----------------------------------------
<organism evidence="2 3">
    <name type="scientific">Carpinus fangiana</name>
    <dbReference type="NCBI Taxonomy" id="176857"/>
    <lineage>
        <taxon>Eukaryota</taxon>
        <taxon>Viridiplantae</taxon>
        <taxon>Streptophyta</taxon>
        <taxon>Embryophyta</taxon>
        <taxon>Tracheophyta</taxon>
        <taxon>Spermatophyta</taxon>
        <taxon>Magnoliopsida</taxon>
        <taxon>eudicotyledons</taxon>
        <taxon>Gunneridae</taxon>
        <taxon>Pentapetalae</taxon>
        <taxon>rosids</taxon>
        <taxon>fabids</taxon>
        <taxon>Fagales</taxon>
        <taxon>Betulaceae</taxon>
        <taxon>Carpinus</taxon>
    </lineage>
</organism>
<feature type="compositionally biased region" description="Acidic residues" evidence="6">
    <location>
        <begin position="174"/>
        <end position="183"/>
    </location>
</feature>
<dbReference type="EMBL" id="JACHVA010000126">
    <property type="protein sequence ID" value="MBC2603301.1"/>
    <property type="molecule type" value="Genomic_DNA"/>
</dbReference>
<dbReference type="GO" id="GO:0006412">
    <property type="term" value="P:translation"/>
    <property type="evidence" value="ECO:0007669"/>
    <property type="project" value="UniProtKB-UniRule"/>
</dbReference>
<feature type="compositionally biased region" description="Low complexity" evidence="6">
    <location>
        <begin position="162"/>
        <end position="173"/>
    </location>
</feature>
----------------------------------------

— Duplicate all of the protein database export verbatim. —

<organism evidence="2 3">
    <name type="scientific">Carpinus fangiana</name>
    <dbReference type="NCBI Taxonomy" id="176857"/>
    <lineage>
        <taxon>Eukaryota</taxon>
        <taxon>Viridiplantae</taxon>
        <taxon>Streptophyta</taxon>
        <taxon>Embryophyta</taxon>
        <taxon>Tracheophyta</taxon>
        <taxon>Spermatophyta</taxon>
        <taxon>Magnoliopsida</taxon>
        <taxon>eudicotyledons</taxon>
        <taxon>Gunneridae</taxon>
        <taxon>Pentapetalae</taxon>
        <taxon>rosids</taxon>
        <taxon>fabids</taxon>
        <taxon>Fagales</taxon>
        <taxon>Betulaceae</taxon>
        <taxon>Carpinus</taxon>
    </lineage>
</organism>
<feature type="compositionally biased region" description="Acidic residues" evidence="6">
    <location>
        <begin position="174"/>
        <end position="183"/>
    </location>
</feature>
<dbReference type="EMBL" id="JACHVA010000126">
    <property type="protein sequence ID" value="MBC2603301.1"/>
    <property type="molecule type" value="Genomic_DNA"/>
</dbReference>
<dbReference type="GO" id="GO:0006412">
    <property type="term" value="P:translation"/>
    <property type="evidence" value="ECO:0007669"/>
    <property type="project" value="UniProtKB-UniRule"/>
</dbReference>
<feature type="compositionally biased region" description="Low complexity" evidence="6">
    <location>
        <begin position="162"/>
        <end position="173"/>
    </location>
</feature>